After the decision had been taken to de-register him, the doctor appealed to the High Court which overturned the decision of the HPC's disciplinary committee.
The HPC appealed to the Supreme Court against the decision of the High Court to overturn its decision.
In its ruling, the Supreme Court ruled that although there was an element of clinical trial in the doctor's conduct, his actions - at a time when every medical practitioner was trying to cope with the horrors of the AIDS pandemic - were not based on evil intention. Therefore his actions could not be regarded as disgraceful.
"I must confess, as a layman, I find it difficult to understand what is improper or disgraceful in the actions of a doctor who treats a patient, for whose ailment there is no known cure, by injecting a substance which he has some reason to believe might be beneficial and which he is reasonably certain can do no harm," Justice McNally said in a judgment delivered recently.
The court granted the appeal by the HPC but said although the actions of the doctor were to some extent improper, they were not entirely disgraceful and punishing him by de-registering him would be too harsh. An appropriate penalty would either be a censure or a caution, the court said.
The attack on Tsvangirai's motorcade, the latest in a series of incidents of violence and torture in recent weeks, adds urgency to the international campaign to impose travel sanctions and freeze the overseas holdings of Mugabe and his cabinet.
Tsvangirai, head of the Movement for Democratic Change (MDC), said the assault on his motorcade was an assassination attempt. 'It was clear. What would you say when a group of between 50 and 70 people attack you and almost destroy your vehicle?' asked a bruised and shaken Tsvangirai, hours after the assault on Friday.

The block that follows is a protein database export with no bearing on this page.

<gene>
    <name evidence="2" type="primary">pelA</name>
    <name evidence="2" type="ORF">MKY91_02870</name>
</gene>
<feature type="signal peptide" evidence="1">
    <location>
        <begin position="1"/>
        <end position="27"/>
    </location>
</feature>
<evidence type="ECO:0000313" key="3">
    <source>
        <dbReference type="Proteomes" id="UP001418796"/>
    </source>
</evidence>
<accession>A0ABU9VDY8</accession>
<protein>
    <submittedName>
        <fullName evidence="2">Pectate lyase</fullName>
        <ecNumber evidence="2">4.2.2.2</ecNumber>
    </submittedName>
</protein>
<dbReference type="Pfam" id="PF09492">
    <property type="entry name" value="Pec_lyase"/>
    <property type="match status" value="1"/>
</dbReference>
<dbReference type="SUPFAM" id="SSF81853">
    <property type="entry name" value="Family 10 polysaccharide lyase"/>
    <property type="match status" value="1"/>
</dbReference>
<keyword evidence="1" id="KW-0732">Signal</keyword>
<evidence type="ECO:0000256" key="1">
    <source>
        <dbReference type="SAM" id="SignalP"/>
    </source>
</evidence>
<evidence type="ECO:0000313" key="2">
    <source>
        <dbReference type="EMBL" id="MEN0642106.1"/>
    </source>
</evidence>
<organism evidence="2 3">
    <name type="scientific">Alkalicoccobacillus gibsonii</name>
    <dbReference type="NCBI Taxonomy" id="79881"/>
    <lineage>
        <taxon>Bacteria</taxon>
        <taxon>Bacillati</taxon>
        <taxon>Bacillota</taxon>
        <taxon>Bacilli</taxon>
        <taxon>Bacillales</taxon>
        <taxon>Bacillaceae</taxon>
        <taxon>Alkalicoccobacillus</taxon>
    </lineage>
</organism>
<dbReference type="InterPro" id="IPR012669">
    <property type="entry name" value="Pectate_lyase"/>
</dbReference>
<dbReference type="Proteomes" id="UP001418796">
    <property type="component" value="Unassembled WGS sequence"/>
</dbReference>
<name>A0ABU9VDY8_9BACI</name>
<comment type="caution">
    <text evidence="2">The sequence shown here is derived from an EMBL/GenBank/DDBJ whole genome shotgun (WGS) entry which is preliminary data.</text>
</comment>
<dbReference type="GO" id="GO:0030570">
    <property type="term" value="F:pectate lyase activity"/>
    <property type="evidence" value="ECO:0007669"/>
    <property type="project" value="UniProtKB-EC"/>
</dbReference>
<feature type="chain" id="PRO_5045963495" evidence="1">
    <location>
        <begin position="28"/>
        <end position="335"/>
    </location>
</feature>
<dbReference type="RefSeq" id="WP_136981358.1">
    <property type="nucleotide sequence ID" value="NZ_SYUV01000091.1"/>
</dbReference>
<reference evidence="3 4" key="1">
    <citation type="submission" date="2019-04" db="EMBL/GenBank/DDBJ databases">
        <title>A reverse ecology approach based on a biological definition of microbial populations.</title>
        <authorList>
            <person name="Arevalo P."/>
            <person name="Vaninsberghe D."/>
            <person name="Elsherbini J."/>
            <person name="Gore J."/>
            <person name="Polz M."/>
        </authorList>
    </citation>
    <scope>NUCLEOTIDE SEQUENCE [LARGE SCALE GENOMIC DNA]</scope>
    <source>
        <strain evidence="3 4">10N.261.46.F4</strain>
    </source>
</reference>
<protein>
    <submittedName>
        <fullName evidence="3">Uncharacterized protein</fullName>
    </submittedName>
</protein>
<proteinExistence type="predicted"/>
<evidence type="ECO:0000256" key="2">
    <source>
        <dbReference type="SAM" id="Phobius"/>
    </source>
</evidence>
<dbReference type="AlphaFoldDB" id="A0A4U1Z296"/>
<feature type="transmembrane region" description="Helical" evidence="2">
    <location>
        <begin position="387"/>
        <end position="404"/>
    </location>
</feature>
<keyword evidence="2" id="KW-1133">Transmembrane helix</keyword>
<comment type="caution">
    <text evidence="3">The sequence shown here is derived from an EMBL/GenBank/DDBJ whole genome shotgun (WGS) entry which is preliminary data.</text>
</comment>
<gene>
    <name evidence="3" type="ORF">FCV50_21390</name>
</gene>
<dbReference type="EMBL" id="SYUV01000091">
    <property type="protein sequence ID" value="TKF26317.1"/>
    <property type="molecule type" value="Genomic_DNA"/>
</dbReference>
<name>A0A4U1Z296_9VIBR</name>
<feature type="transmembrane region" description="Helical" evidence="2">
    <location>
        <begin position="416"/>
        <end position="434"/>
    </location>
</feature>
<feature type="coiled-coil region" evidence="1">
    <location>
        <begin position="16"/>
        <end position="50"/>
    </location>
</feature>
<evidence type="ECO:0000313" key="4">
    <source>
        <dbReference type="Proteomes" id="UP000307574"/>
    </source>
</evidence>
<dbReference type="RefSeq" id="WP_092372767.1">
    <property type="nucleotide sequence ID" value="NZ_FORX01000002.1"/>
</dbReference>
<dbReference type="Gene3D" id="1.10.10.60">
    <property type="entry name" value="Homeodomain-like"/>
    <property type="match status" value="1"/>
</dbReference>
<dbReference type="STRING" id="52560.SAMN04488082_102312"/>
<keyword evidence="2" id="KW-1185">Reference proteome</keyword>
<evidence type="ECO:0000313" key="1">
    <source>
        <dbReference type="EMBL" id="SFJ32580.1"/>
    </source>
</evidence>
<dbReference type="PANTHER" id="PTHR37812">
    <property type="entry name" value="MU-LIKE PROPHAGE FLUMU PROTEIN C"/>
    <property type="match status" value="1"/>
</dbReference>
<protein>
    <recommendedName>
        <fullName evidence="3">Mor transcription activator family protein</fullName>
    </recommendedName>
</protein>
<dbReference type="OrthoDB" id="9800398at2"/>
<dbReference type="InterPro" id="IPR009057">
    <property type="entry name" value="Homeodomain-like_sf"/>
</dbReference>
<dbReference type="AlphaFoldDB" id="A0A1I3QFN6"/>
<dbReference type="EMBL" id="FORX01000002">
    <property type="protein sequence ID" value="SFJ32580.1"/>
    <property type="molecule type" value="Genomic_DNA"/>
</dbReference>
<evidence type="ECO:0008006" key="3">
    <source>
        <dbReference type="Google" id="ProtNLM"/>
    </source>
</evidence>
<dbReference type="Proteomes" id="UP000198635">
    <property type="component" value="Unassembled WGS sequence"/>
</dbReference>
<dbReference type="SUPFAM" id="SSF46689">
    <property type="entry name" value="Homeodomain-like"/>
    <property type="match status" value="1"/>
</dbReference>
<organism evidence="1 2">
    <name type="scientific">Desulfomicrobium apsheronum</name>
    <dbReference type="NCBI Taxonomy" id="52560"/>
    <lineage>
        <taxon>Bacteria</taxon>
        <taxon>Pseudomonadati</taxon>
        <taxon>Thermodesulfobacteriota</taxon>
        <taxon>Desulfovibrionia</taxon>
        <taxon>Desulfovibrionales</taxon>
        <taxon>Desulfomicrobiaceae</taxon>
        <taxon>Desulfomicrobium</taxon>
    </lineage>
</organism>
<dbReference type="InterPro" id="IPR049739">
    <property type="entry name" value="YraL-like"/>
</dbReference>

The attack occurred 12 miles outside the central city of Kadoma where Tsvangirai was travelling to encourage people to register to vote for the upcoming presidential elections, due by the end of March. Mugabe, 77 and in power for 21 years, is seeking re-election for another six-year term.
Tsvangirai, a popular former labour leader, is posing the biggest challenge to Mugabe's rule since Zimbabwe became independent in 1980. Last year Mugabe's party won a narrow majority of 62 of the 120 elected seats in parliamentary elections marked by widespread state-sponsored violence. 'We will use any and all means to make sure that Mr Mugabe is re-elected,' said a top Zanu-PF official of the impending presidential polls. 'If it takes violence, then we will use violence.'
This was the second attack on Tsvangirai's convoy this year. On 23 July, Tsvangirai's motorcade was attacked by Zanu-PF youths in the run-up to a parliamentary by-election. Tsvangirai said the new attack was a clear violation of the Commonwealth's Abuja agreement in which the government promised to restore the rule of law. He alleged that police knew of the attack but took no action to stop it.
'The international community should note that the Abuja agreement was a smokescreen to hoodwink them into believing that law and order would be restored in the country,' he said. He urged the Commonwealth to take steps to hold Mugabe to the promises he made in the agreement.